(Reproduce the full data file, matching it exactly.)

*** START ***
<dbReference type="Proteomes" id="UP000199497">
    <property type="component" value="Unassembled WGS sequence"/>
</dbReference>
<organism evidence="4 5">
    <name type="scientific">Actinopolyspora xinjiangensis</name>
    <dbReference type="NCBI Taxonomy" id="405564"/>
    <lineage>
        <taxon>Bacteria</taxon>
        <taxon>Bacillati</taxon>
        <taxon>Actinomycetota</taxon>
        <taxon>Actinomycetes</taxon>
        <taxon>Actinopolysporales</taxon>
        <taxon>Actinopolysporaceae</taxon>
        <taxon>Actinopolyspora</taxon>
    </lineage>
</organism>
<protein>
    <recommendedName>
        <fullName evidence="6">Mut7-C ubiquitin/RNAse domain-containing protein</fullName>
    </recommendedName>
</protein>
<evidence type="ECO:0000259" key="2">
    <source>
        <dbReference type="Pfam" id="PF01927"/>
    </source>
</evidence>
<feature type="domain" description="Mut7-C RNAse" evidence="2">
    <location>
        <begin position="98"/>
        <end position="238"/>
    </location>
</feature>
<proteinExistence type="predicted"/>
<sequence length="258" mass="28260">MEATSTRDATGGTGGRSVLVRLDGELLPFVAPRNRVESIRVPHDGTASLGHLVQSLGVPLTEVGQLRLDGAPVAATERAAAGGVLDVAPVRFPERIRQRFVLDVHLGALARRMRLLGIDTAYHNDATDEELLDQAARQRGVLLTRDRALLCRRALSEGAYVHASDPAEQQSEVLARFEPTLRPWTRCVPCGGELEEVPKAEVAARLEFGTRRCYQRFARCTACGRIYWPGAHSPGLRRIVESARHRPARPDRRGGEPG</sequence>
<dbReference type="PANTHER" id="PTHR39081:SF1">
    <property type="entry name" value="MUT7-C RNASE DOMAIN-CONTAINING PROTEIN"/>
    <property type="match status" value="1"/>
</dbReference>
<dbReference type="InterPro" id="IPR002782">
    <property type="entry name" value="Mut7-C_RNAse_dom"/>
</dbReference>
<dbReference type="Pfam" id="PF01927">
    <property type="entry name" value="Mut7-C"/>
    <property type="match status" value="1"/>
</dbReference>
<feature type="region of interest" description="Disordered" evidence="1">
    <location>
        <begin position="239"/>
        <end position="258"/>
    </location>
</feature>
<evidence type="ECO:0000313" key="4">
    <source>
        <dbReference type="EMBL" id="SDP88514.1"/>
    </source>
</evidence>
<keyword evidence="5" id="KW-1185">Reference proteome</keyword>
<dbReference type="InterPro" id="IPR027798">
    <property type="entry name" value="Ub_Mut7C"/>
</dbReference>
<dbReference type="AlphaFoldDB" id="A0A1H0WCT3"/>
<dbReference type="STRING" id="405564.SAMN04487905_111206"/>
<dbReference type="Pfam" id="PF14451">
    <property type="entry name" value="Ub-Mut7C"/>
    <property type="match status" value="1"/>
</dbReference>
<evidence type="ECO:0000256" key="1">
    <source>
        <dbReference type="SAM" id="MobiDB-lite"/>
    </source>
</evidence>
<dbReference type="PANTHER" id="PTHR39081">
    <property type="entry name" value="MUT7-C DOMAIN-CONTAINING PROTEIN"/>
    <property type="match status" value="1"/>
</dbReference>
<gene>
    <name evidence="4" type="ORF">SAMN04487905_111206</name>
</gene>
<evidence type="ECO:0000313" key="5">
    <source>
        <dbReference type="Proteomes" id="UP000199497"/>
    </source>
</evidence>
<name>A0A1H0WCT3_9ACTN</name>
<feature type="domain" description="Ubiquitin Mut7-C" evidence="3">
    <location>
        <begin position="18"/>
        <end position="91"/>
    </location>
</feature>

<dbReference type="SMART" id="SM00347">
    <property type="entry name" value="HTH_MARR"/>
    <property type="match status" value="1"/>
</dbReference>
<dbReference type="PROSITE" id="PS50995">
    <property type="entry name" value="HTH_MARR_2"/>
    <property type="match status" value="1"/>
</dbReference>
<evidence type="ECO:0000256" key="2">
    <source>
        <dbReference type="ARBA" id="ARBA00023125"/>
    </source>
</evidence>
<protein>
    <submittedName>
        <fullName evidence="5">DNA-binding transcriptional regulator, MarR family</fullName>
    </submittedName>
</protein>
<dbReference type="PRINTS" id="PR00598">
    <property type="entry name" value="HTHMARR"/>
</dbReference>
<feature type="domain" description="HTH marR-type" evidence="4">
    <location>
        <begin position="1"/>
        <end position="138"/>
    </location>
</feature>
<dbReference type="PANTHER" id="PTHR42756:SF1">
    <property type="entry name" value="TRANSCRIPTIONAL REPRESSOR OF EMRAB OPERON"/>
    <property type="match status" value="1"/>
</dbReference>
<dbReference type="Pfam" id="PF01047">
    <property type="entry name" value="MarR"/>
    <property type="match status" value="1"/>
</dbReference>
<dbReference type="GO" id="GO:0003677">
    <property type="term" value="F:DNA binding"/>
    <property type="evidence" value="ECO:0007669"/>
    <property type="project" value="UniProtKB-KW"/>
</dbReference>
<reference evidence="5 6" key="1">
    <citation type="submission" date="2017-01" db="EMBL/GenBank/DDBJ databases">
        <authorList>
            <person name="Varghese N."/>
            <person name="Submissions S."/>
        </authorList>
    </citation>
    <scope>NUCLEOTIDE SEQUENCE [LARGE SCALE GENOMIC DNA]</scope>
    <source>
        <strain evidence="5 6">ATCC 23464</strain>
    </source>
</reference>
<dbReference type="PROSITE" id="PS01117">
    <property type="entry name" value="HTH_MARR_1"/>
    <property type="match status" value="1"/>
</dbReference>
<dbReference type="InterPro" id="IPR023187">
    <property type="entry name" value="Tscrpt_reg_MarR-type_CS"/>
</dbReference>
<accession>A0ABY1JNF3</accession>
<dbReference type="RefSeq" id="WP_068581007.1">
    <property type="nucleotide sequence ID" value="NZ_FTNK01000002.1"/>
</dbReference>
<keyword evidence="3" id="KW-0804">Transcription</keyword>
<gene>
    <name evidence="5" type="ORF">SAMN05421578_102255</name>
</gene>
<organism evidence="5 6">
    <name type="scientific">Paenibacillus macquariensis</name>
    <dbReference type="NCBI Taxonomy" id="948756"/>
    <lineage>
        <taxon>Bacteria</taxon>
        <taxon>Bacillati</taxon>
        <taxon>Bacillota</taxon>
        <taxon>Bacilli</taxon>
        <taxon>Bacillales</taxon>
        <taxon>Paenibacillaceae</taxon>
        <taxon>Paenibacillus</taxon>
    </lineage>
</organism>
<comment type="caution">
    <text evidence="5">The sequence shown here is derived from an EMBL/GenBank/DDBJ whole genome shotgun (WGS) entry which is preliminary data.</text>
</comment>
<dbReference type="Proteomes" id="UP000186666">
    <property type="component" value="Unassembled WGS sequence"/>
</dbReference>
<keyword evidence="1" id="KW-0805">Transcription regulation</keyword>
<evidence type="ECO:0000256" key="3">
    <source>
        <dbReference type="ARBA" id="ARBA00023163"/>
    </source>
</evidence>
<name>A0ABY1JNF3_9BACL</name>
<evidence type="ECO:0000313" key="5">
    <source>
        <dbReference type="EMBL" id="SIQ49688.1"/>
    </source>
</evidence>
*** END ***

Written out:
<dbReference type="Proteomes" id="UP000199497">
    <property type="component" value="Unassembled WGS sequence"/>
</dbReference>
<organism evidence="4 5">
    <name type="scientific">Actinopolyspora xinjiangensis</name>
    <dbReference type="NCBI Taxonomy" id="405564"/>
    <lineage>
        <taxon>Bacteria</taxon>
        <taxon>Bacillati</taxon>
        <taxon>Actinomycetota</taxon>
        <taxon>Actinomycetes</taxon>
        <taxon>Actinopolysporales</taxon>
        <taxon>Actinopolysporaceae</taxon>
        <taxon>Actinopolyspora</taxon>
    </lineage>
</organism>
<protein>
    <recommendedName>
        <fullName evidence="6">Mut7-C ubiquitin/RNAse domain-containing protein</fullName>
    </recommendedName>
</protein>
<evidence type="ECO:0000259" key="2">
    <source>
        <dbReference type="Pfam" id="PF01927"/>
    </source>
</evidence>
<feature type="domain" description="Mut7-C RNAse" evidence="2">
    <location>
        <begin position="98"/>
        <end position="238"/>
    </location>
</feature>
<proteinExistence type="predicted"/>
<sequence length="258" mass="28260">MEATSTRDATGGTGGRSVLVRLDGELLPFVAPRNRVESIRVPHDGTASLGHLVQSLGVPLTEVGQLRLDGAPVAATERAAAGGVLDVAPVRFPERIRQRFVLDVHLGALARRMRLLGIDTAYHNDATDEELLDQAARQRGVLLTRDRALLCRRALSEGAYVHASDPAEQQSEVLARFEPTLRPWTRCVPCGGELEEVPKAEVAARLEFGTRRCYQRFARCTACGRIYWPGAHSPGLRRIVESARHRPARPDRRGGEPG</sequence>
<dbReference type="PANTHER" id="PTHR39081:SF1">
    <property type="entry name" value="MUT7-C RNASE DOMAIN-CONTAINING PROTEIN"/>
    <property type="match status" value="1"/>
</dbReference>
<dbReference type="InterPro" id="IPR002782">
    <property type="entry name" value="Mut7-C_RNAse_dom"/>
</dbReference>
<dbReference type="Pfam" id="PF01927">
    <property type="entry name" value="Mut7-C"/>
    <property type="match status" value="1"/>
</dbReference>
<feature type="region of interest" description="Disordered" evidence="1">
    <location>
        <begin position="239"/>
        <end position="258"/>
    </location>
</feature>
<evidence type="ECO:0000313" key="4">
    <source>
        <dbReference type="EMBL" id="SDP88514.1"/>
    </source>
</evidence>
<keyword evidence="5" id="KW-1185">Reference proteome</keyword>
<dbReference type="InterPro" id="IPR027798">
    <property type="entry name" value="Ub_Mut7C"/>
</dbReference>
<dbReference type="AlphaFoldDB" id="A0A1H0WCT3"/>
<dbReference type="STRING" id="405564.SAMN04487905_111206"/>
<dbReference type="Pfam" id="PF14451">
    <property type="entry name" value="Ub-Mut7C"/>
    <property type="match status" value="1"/>
</dbReference>
<evidence type="ECO:0000256" key="1">
    <source>
        <dbReference type="SAM" id="MobiDB-lite"/>
    </source>
</evidence>
<dbReference type="PANTHER" id="PTHR39081">
    <property type="entry name" value="MUT7-C DOMAIN-CONTAINING PROTEIN"/>
    <property type="match status" value="1"/>
</dbReference>
<gene>
    <name evidence="4" type="ORF">SAMN04487905_111206</name>
</gene>
<evidence type="ECO:0000313" key="5">
    <source>
        <dbReference type="Proteomes" id="UP000199497"/>
    </source>
</evidence>
<name>A0A1H0WCT3_9ACTN</name>
<feature type="domain" description="Ubiquitin Mut7-C" evidence="3">
    <location>
        <begin position="18"/>
        <end position="91"/>
    </location>
</feature>

<dbReference type="SMART" id="SM00347">
    <property type="entry name" value="HTH_MARR"/>
    <property type="match status" value="1"/>
</dbReference>
<dbReference type="PROSITE" id="PS50995">
    <property type="entry name" value="HTH_MARR_2"/>
    <property type="match status" value="1"/>
</dbReference>
<evidence type="ECO:0000256" key="2">
    <source>
        <dbReference type="ARBA" id="ARBA00023125"/>
    </source>
</evidence>
<protein>
    <submittedName>
        <fullName evidence="5">DNA-binding transcriptional regulator, MarR family</fullName>
    </submittedName>
</protein>
<dbReference type="PRINTS" id="PR00598">
    <property type="entry name" value="HTHMARR"/>
</dbReference>
<feature type="domain" description="HTH marR-type" evidence="4">
    <location>
        <begin position="1"/>
        <end position="138"/>
    </location>
</feature>
<dbReference type="PANTHER" id="PTHR42756:SF1">
    <property type="entry name" value="TRANSCRIPTIONAL REPRESSOR OF EMRAB OPERON"/>
    <property type="match status" value="1"/>
</dbReference>
<dbReference type="Pfam" id="PF01047">
    <property type="entry name" value="MarR"/>
    <property type="match status" value="1"/>
</dbReference>
<dbReference type="GO" id="GO:0003677">
    <property type="term" value="F:DNA binding"/>
    <property type="evidence" value="ECO:0007669"/>
    <property type="project" value="UniProtKB-KW"/>
</dbReference>
<reference evidence="5 6" key="1">
    <citation type="submission" date="2017-01" db="EMBL/GenBank/DDBJ databases">
        <authorList>
            <person name="Varghese N."/>
            <person name="Submissions S."/>
        </authorList>
    </citation>
    <scope>NUCLEOTIDE SEQUENCE [LARGE SCALE GENOMIC DNA]</scope>
    <source>
        <strain evidence="5 6">ATCC 23464</strain>
    </source>
</reference>
<dbReference type="PROSITE" id="PS01117">
    <property type="entry name" value="HTH_MARR_1"/>
    <property type="match status" value="1"/>
</dbReference>
<dbReference type="InterPro" id="IPR023187">
    <property type="entry name" value="Tscrpt_reg_MarR-type_CS"/>
</dbReference>
<accession>A0ABY1JNF3</accession>
<dbReference type="RefSeq" id="WP_068581007.1">
    <property type="nucleotide sequence ID" value="NZ_FTNK01000002.1"/>
</dbReference>
<keyword evidence="3" id="KW-0804">Transcription</keyword>
<gene>
    <name evidence="5" type="ORF">SAMN05421578_102255</name>
</gene>
<organism evidence="5 6">
    <name type="scientific">Paenibacillus macquariensis</name>
    <dbReference type="NCBI Taxonomy" id="948756"/>
    <lineage>
        <taxon>Bacteria</taxon>
        <taxon>Bacillati</taxon>
        <taxon>Bacillota</taxon>
        <taxon>Bacilli</taxon>
        <taxon>Bacillales</taxon>
        <taxon>Paenibacillaceae</taxon>
        <taxon>Paenibacillus</taxon>
    </lineage>
</organism>
<comment type="caution">
    <text evidence="5">The sequence shown here is derived from an EMBL/GenBank/DDBJ whole genome shotgun (WGS) entry which is preliminary data.</text>
</comment>
<dbReference type="Proteomes" id="UP000186666">
    <property type="component" value="Unassembled WGS sequence"/>
</dbReference>
<keyword evidence="1" id="KW-0805">Transcription regulation</keyword>
<evidence type="ECO:0000256" key="3">
    <source>
        <dbReference type="ARBA" id="ARBA00023163"/>
    </source>
</evidence>
<name>A0ABY1JNF3_9BACL</name>
<evidence type="ECO:0000313" key="5">
    <source>
        <dbReference type="EMBL" id="SIQ49688.1"/>
    </source>
</evidence>